Mahackeno Y revisions: Sewer line proposed; build in phases
Updated 10:14 am, Wednesday, February 22, 2012
With October targeted as the start of construction for a new Westport Weston Family Y at the Camp Mahackeno property, Y leaders are seeking approval to connect the facility to the town's municipal sewer system.
The Y's proposal envisions extending a sewer line to the new center either under Lee's Pond or under Wilton Road. If approved by the town's Board of Selectmen, a Mahackeno sewer connection would supplant the Y's current plan to install an in-ground septic system. Both the town and the state Department of Energy and Environmental Protection have approved a septic system at Mahackeno.
"We have the opportunity to do something that might be preferable to others, and it certainly is to us," Family Y Chief Executive Officer Rob Reeves said of the Y's sewer proposal. "But it doesn't mean that we don't think what we have approved will work. It will work."
Reeves and other Y leaders argue that connecting the new Y to the town's sewer system would have several advantages compared to setting up a septic system at the 32-acre Mahackeno site. A sewer connection would save more than 100 trees, which would have to be cut down to install the septic system at Mahackeno, Y leaders said in a Feb. 16 statement. Establishing a sewer connection for Mahackeno would also protect the Saugatuck River, as wastewater from the new facility would be transported to the town's sewage treatment facility, Y officials said. Building a sewer line to Mahackeno would also cost less than installing a septic system for the Y and would avoid town expenditures associated with monitoring a septic system, the Y's statement also said.
Installing a sewer line to Mahackeno would not affect the construction schedule of the new Y center, Reeves said.
If the town were to approve a sewer line extension under Lee's Pond, a part of the Saugatuck River, that route could enable nearby residences to connect to the municipal sewer system, Reeves said.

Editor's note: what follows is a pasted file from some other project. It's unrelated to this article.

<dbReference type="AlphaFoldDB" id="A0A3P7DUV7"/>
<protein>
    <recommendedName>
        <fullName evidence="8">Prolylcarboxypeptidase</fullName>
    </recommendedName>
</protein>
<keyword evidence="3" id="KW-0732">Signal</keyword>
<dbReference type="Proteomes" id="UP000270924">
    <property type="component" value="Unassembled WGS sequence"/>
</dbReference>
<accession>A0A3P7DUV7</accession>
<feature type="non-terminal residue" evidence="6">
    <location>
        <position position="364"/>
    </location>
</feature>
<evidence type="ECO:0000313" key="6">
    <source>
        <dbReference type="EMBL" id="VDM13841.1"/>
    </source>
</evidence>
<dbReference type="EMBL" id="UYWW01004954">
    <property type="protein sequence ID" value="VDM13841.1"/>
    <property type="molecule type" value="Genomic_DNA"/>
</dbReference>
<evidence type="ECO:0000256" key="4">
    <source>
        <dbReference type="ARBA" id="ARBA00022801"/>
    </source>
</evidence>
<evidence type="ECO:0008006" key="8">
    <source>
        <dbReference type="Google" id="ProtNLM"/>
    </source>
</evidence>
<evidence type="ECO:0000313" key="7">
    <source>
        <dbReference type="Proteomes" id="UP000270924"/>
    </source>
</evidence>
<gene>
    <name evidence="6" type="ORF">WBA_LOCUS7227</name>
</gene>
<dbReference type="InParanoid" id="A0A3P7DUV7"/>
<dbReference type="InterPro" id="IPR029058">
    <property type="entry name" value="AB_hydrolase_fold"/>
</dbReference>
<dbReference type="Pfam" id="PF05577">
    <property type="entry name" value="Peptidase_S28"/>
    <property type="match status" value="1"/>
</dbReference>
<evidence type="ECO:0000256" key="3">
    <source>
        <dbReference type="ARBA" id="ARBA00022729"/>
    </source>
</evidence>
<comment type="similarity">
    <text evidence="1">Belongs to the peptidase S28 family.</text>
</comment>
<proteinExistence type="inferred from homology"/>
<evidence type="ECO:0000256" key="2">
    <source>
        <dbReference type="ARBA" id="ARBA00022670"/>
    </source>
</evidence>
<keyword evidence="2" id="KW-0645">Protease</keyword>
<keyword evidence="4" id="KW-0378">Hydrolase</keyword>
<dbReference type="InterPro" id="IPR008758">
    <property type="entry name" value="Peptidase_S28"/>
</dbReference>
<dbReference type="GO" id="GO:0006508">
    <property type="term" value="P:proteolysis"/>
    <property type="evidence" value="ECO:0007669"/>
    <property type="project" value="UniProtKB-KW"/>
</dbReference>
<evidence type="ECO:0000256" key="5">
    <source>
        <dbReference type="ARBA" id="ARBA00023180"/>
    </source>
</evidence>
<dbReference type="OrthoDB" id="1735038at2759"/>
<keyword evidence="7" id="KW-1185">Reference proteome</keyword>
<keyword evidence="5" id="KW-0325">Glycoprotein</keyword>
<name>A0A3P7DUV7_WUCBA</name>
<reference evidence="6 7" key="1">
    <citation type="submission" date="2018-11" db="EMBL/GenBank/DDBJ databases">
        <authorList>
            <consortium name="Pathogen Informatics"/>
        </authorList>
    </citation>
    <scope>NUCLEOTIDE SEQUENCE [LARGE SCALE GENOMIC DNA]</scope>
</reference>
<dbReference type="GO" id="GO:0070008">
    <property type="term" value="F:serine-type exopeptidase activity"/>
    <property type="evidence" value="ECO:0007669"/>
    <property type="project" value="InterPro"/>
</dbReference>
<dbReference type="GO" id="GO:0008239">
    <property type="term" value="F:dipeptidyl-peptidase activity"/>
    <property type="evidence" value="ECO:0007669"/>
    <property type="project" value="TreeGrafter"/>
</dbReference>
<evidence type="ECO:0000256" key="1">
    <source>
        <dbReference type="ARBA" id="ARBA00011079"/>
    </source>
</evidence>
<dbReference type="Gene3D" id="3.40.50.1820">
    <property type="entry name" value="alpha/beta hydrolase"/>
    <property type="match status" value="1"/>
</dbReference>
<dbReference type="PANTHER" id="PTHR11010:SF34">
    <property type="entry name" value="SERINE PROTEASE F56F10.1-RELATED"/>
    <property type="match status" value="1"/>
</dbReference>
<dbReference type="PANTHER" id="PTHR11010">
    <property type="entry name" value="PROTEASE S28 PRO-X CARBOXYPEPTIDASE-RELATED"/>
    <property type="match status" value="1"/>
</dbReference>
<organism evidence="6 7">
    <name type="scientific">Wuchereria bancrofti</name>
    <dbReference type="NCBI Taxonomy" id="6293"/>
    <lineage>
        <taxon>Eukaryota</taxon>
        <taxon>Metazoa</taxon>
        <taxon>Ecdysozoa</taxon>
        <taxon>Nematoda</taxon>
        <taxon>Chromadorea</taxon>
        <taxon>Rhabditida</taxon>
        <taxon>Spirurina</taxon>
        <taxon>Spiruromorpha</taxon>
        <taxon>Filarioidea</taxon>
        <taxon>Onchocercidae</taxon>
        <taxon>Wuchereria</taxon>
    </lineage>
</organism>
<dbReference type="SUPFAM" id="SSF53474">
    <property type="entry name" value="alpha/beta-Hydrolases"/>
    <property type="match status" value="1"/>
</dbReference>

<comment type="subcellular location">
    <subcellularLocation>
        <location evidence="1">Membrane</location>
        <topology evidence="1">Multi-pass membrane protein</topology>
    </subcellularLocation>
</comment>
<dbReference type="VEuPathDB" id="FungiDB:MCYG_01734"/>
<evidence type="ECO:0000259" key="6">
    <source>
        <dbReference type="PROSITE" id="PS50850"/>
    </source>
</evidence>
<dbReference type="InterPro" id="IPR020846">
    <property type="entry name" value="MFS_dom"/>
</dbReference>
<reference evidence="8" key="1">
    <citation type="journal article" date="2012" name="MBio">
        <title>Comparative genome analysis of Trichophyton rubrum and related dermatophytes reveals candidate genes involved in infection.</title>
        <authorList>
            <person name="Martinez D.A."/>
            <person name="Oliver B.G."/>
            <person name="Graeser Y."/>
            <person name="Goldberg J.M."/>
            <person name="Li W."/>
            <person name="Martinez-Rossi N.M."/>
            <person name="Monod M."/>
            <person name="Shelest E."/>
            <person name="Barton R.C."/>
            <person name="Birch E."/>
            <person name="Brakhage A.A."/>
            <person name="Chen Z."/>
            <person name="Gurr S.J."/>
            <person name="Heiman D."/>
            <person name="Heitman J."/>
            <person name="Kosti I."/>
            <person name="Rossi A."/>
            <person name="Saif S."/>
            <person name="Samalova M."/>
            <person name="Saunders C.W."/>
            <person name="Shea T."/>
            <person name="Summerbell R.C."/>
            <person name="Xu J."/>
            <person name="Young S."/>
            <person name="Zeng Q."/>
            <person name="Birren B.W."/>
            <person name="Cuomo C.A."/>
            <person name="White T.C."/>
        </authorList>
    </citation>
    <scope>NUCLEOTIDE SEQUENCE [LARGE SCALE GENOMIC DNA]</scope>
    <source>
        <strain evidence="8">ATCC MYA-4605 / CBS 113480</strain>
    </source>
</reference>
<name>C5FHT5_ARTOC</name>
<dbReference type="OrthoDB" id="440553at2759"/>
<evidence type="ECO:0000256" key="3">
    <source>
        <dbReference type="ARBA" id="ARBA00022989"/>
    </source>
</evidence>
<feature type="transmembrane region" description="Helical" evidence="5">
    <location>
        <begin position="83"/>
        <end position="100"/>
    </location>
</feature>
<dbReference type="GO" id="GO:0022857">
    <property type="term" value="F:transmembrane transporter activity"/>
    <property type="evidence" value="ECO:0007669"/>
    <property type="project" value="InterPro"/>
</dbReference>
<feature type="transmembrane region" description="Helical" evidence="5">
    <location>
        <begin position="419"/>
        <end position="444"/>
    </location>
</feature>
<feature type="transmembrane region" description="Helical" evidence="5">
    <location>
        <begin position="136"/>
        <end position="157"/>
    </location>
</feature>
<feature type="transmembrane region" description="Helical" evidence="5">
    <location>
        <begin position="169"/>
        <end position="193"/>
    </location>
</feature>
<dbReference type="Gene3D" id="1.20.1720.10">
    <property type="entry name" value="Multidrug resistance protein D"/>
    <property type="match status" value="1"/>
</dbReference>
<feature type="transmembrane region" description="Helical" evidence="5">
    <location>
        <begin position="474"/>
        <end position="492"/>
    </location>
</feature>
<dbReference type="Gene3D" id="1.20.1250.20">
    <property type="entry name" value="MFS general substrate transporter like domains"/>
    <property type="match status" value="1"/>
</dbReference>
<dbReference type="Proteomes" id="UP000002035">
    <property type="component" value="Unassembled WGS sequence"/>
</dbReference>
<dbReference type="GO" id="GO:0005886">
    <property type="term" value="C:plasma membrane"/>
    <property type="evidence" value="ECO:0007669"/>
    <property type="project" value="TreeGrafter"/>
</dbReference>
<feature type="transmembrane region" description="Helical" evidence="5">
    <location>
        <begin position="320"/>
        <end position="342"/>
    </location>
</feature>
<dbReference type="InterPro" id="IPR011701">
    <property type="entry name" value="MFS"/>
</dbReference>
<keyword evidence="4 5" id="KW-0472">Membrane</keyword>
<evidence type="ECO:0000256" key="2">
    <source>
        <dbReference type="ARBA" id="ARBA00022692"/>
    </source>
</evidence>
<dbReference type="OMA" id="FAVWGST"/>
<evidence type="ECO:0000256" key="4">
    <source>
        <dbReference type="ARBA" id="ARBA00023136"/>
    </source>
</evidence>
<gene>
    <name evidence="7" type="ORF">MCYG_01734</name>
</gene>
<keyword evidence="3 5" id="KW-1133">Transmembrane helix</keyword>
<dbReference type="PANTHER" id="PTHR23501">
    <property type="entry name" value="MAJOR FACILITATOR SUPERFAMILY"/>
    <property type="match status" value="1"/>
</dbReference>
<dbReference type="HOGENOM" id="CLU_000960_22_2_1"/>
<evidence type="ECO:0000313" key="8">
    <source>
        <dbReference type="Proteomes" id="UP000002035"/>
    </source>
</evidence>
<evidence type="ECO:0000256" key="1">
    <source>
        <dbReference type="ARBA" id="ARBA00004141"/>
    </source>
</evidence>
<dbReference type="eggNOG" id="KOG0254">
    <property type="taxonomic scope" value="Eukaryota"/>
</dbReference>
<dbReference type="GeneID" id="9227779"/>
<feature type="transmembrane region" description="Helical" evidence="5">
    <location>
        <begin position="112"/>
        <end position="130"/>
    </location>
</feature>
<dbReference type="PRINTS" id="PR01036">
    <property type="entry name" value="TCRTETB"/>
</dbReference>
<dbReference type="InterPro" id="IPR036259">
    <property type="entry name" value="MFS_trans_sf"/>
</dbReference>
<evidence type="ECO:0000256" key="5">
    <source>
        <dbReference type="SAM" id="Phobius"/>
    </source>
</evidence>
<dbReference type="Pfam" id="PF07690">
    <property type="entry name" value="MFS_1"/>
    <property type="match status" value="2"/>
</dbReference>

"There are people around there who would appreciate having sewers nearby," Reeves said. "We're not going to sewer the whole neighborhood by doing this, but we'd be going in an area that would benefit quite a few folks, and that's a win-win."
Y leaders also announced last week that they will pursue a "phased" building strategy for building the Mahackeno Y. While the Y gained approval from the Planning and Zoning Commission in 2008 for a 102,000-square-foot facility at Mahackeno, plans now call for a 55,000-square-foot main building to be built initially. The phased construction approach is modeled after the construction of other new YMCAs, such as the Soundview Family YMCA in Branford, Reeves said.
The Mahackeno Y is scheduled to open in late 2014, and construction of the first phase will cost about $36 million. In addition to $12 million raised from a capital campaign, the Y will finance phase one construction through the sale of its downtown building as well as borrowing, Reeves said.
Eventually, the Y plans to develop the Mahackeno facility to its fully planned 102,000-square-foot capacity, which could accommodate a membership of approximately 8,000, Reeves said. The Y's current center in downtown Westport has about 5,500 members.
"It is the typical way to do it, a phased project, as you raise enough money, as your building gets busy," Reeves said. "As we need to, we'll grow the project from there."
So far, the Y has raised about $6 million through its "Building What Matters" capital campaign and plans to reach its $12 million fundraising target when construction of the Mahackeno center begins in October, Reeves added.
The Y will hold a public information session about its Mahackeno sewer connection proposal on at 7 p.m. Wednesday, Feb. 22, at its downtown headquarters, 59 Post Road East.
The Board of Selectmen, acting in its capacity as the town's Water Pollution Control Authority, has not yet set a date for a public hearing to review the Y's proposal for the Mahackeno sewer line.
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